“Yet if the only form of tradition, of handing down, consisted in following the ways of the immediate generation before us in a blind or timid adherence to its successes, “tradition” should positively be discouraged. We have seen many such simple currents soon lost in the sand; and novelty is better than repetition. Tradition is a matter of much wider significance. It cannot be inherited, and if you want it you must obtain it by great labour. It involves, in the first place, the historical sense, which we may call nearly indispensable to anyone who would continue to be a poet beyond his twenty-fifth year; and the historical sense involves a perception, not only of the pastness of the past, but of its presence; the historical sense compels a man to write not merely with his own generation in his bones, but with a feeling that the whole of the literature of Europe from Homer and within it the whole of the literature of his own country has a simultaneous existence and composes a simultaneous order. This historical sense, which is a sense of the timeless as well as of the temporal and of the timeless and of the temporal together, is what makes a writer traditional. And it is at the same time what makes a writer most acutely conscious of his place in time, of his contemporaneity.” –T.S. Eliot, from “Tradition and the Individual Talent”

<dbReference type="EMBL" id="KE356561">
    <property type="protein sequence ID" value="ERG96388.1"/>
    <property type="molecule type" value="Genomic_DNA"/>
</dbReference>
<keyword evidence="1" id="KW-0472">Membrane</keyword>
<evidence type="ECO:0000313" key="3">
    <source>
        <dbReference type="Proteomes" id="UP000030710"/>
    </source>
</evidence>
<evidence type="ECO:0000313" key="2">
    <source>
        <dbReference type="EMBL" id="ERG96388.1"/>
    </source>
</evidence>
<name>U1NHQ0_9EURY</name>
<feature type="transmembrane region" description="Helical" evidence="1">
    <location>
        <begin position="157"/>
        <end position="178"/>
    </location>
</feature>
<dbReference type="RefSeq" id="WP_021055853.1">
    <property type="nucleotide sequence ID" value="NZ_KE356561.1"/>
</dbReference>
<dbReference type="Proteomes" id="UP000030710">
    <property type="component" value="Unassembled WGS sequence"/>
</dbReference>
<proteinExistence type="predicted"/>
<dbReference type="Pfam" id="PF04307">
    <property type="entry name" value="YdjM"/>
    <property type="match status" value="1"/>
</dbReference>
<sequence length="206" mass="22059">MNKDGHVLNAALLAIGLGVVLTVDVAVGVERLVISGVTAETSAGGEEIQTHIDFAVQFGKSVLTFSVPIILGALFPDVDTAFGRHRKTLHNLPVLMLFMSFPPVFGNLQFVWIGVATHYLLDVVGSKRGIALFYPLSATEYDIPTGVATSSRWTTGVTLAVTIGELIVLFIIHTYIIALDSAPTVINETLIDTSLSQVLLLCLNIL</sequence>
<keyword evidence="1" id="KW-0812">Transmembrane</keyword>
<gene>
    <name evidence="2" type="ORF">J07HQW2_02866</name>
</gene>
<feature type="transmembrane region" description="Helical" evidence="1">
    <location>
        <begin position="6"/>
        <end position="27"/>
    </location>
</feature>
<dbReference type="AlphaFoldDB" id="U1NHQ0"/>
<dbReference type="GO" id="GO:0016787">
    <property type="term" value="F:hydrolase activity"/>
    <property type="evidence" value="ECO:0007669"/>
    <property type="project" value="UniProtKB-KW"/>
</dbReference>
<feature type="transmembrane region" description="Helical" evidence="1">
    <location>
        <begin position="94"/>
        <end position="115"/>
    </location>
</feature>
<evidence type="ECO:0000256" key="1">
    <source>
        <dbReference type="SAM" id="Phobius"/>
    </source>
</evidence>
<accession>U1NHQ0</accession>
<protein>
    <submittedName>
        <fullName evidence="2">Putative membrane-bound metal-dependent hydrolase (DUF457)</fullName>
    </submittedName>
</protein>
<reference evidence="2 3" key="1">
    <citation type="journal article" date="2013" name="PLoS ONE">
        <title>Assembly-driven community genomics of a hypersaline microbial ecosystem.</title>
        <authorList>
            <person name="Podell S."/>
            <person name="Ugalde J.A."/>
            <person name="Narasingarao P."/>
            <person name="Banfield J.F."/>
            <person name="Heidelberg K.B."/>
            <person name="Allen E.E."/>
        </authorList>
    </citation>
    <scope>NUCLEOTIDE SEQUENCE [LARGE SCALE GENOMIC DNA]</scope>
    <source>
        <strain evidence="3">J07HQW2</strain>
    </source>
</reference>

From the time they were babies I have been buying our daughters books: books for when they were older; books of literature; books that have stood, patiently, for a decade of waiting for the moment when it would make sense for young hands to reach out for them.
My 18th century poetry professor built his course around a unifying idea: all poems respond to, or remember other poems. To read is to remember. What makes reading enjoyable, and also difficult, is that reading requires reading. Reading demands that we have read what is here being re-read in this text: the name of a character; the choice of a phrase; the subtle allusion to a scene from another book. Reading expects us to bring as much as the text itself provides, perhaps more. The memory is not the thing it remembers. It is not here. It is not available. Reading is the magic trick of conjuring the past.
Our sister-in-law was over at our house the other day. She and my wife were looking through a design book, our youngest daughter reading on the couch. My wife commented on her love of white and red. “Where did it come from, this life-long love of red?” my wife asked. “I don’t know,” our sister-in-law replied. “I think it was a passage from a Cherry Ames book I read when I was little, where she described a beautiful red chair in her room. It’s always stuck with me, and come to represent what is beautiful.”
When she left our daughter came to my wife. “I know what she was talking about,” she said quietly. “I know who that is, it mentioned her name in my book. One of the earlier chapters talked about that character.” Her face showed that she’d understood a secret, that she herself had done the trick of reading, remembering, recognizing. It was her first view into literature, a view only she could see from her particular vantage, hidden to me, yet something I can, and do, understand and treasure.